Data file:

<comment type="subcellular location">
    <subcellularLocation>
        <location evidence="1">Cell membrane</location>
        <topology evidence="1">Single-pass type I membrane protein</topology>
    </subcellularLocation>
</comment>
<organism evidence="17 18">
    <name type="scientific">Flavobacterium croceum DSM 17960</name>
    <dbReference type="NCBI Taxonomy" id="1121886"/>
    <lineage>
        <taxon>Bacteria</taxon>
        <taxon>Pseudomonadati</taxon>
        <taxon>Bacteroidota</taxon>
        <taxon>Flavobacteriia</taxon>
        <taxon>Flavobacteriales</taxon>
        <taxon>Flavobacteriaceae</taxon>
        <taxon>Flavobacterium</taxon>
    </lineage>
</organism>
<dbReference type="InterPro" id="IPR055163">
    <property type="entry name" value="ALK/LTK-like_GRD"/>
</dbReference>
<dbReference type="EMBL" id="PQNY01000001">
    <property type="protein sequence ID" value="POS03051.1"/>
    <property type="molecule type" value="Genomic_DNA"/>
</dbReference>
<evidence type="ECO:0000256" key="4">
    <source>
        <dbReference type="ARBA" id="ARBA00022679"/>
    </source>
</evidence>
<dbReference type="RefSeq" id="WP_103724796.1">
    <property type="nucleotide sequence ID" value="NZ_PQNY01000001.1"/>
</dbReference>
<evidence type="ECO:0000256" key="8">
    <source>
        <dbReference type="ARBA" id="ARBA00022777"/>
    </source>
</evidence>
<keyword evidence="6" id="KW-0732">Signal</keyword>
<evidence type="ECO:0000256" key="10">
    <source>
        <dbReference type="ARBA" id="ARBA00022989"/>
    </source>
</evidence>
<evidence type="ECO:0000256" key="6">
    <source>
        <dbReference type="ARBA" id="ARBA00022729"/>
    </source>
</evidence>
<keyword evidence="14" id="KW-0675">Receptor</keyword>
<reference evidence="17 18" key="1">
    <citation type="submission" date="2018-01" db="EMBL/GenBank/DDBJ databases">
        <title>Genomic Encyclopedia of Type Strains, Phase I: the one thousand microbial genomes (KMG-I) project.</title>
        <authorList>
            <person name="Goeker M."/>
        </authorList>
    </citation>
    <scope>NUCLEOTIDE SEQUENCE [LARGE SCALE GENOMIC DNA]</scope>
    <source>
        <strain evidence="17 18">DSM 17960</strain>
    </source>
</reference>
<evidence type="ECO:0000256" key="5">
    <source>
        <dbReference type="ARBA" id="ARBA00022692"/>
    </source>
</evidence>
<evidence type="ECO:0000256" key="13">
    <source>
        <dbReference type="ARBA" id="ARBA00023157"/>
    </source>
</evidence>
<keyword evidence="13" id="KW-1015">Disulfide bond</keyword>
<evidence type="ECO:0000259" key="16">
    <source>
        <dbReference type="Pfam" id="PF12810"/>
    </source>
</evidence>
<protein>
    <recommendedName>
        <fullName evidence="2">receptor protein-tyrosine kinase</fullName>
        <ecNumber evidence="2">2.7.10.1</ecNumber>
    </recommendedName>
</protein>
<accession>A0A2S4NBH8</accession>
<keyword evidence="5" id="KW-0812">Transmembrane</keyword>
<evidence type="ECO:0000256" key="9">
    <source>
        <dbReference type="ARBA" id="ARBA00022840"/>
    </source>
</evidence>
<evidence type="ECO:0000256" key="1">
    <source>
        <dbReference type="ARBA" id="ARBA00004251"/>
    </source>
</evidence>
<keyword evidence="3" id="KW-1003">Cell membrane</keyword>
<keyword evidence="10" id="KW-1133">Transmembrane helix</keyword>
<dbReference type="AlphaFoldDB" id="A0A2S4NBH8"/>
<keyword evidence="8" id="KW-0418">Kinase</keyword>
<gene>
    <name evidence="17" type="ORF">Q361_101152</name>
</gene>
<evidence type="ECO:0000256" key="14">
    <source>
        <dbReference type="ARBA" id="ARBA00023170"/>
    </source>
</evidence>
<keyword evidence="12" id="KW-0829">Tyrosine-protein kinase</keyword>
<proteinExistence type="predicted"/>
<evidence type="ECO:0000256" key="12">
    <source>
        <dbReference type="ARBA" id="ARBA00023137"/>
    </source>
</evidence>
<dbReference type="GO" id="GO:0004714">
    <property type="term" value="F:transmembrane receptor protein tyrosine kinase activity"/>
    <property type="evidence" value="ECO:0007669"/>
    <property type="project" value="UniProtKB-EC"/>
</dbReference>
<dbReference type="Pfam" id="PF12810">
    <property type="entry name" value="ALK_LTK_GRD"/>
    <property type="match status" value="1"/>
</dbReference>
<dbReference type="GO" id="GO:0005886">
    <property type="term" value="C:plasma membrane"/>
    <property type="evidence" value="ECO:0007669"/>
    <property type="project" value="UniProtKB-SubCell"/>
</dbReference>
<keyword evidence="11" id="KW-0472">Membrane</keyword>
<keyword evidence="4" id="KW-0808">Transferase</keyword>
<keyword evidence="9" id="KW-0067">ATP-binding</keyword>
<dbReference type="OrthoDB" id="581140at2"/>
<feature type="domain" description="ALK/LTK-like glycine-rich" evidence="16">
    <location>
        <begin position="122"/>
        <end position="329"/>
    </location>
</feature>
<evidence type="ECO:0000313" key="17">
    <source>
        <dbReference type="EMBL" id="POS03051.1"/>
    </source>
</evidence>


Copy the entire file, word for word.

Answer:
<comment type="subcellular location">
    <subcellularLocation>
        <location evidence="1">Cell membrane</location>
        <topology evidence="1">Single-pass type I membrane protein</topology>
    </subcellularLocation>
</comment>
<organism evidence="17 18">
    <name type="scientific">Flavobacterium croceum DSM 17960</name>
    <dbReference type="NCBI Taxonomy" id="1121886"/>
    <lineage>
        <taxon>Bacteria</taxon>
        <taxon>Pseudomonadati</taxon>
        <taxon>Bacteroidota</taxon>
        <taxon>Flavobacteriia</taxon>
        <taxon>Flavobacteriales</taxon>
        <taxon>Flavobacteriaceae</taxon>
        <taxon>Flavobacterium</taxon>
    </lineage>
</organism>
<dbReference type="InterPro" id="IPR055163">
    <property type="entry name" value="ALK/LTK-like_GRD"/>
</dbReference>
<dbReference type="EMBL" id="PQNY01000001">
    <property type="protein sequence ID" value="POS03051.1"/>
    <property type="molecule type" value="Genomic_DNA"/>
</dbReference>
<evidence type="ECO:0000256" key="4">
    <source>
        <dbReference type="ARBA" id="ARBA00022679"/>
    </source>
</evidence>
<dbReference type="RefSeq" id="WP_103724796.1">
    <property type="nucleotide sequence ID" value="NZ_PQNY01000001.1"/>
</dbReference>
<evidence type="ECO:0000256" key="8">
    <source>
        <dbReference type="ARBA" id="ARBA00022777"/>
    </source>
</evidence>
<keyword evidence="6" id="KW-0732">Signal</keyword>
<evidence type="ECO:0000256" key="10">
    <source>
        <dbReference type="ARBA" id="ARBA00022989"/>
    </source>
</evidence>
<evidence type="ECO:0000256" key="6">
    <source>
        <dbReference type="ARBA" id="ARBA00022729"/>
    </source>
</evidence>
<keyword evidence="14" id="KW-0675">Receptor</keyword>
<reference evidence="17 18" key="1">
    <citation type="submission" date="2018-01" db="EMBL/GenBank/DDBJ databases">
        <title>Genomic Encyclopedia of Type Strains, Phase I: the one thousand microbial genomes (KMG-I) project.</title>
        <authorList>
            <person name="Goeker M."/>
        </authorList>
    </citation>
    <scope>NUCLEOTIDE SEQUENCE [LARGE SCALE GENOMIC DNA]</scope>
    <source>
        <strain evidence="17 18">DSM 17960</strain>
    </source>
</reference>
<evidence type="ECO:0000256" key="5">
    <source>
        <dbReference type="ARBA" id="ARBA00022692"/>
    </source>
</evidence>
<evidence type="ECO:0000256" key="13">
    <source>
        <dbReference type="ARBA" id="ARBA00023157"/>
    </source>
</evidence>
<keyword evidence="13" id="KW-1015">Disulfide bond</keyword>
<evidence type="ECO:0000259" key="16">
    <source>
        <dbReference type="Pfam" id="PF12810"/>
    </source>
</evidence>
<protein>
    <recommendedName>
        <fullName evidence="2">receptor protein-tyrosine kinase</fullName>
        <ecNumber evidence="2">2.7.10.1</ecNumber>
    </recommendedName>
</protein>
<accession>A0A2S4NBH8</accession>
<keyword evidence="5" id="KW-0812">Transmembrane</keyword>
<evidence type="ECO:0000256" key="9">
    <source>
        <dbReference type="ARBA" id="ARBA00022840"/>
    </source>
</evidence>
<evidence type="ECO:0000256" key="1">
    <source>
        <dbReference type="ARBA" id="ARBA00004251"/>
    </source>
</evidence>
<keyword evidence="3" id="KW-1003">Cell membrane</keyword>
<keyword evidence="10" id="KW-1133">Transmembrane helix</keyword>
<dbReference type="AlphaFoldDB" id="A0A2S4NBH8"/>
<keyword evidence="8" id="KW-0418">Kinase</keyword>
<gene>
    <name evidence="17" type="ORF">Q361_101152</name>
</gene>
<evidence type="ECO:0000256" key="14">
    <source>
        <dbReference type="ARBA" id="ARBA00023170"/>
    </source>
</evidence>
<keyword evidence="12" id="KW-0829">Tyrosine-protein kinase</keyword>
<proteinExistence type="predicted"/>
<evidence type="ECO:0000256" key="12">
    <source>
        <dbReference type="ARBA" id="ARBA00023137"/>
    </source>
</evidence>
<dbReference type="GO" id="GO:0004714">
    <property type="term" value="F:transmembrane receptor protein tyrosine kinase activity"/>
    <property type="evidence" value="ECO:0007669"/>
    <property type="project" value="UniProtKB-EC"/>
</dbReference>
<dbReference type="Pfam" id="PF12810">
    <property type="entry name" value="ALK_LTK_GRD"/>
    <property type="match status" value="1"/>
</dbReference>
<dbReference type="GO" id="GO:0005886">
    <property type="term" value="C:plasma membrane"/>
    <property type="evidence" value="ECO:0007669"/>
    <property type="project" value="UniProtKB-SubCell"/>
</dbReference>
<keyword evidence="11" id="KW-0472">Membrane</keyword>
<keyword evidence="4" id="KW-0808">Transferase</keyword>
<keyword evidence="9" id="KW-0067">ATP-binding</keyword>
<dbReference type="OrthoDB" id="581140at2"/>
<feature type="domain" description="ALK/LTK-like glycine-rich" evidence="16">
    <location>
        <begin position="122"/>
        <end position="329"/>
    </location>
</feature>
<evidence type="ECO:0000313" key="17">
    <source>
        <dbReference type="EMBL" id="POS03051.1"/>
    </source>
</evidence>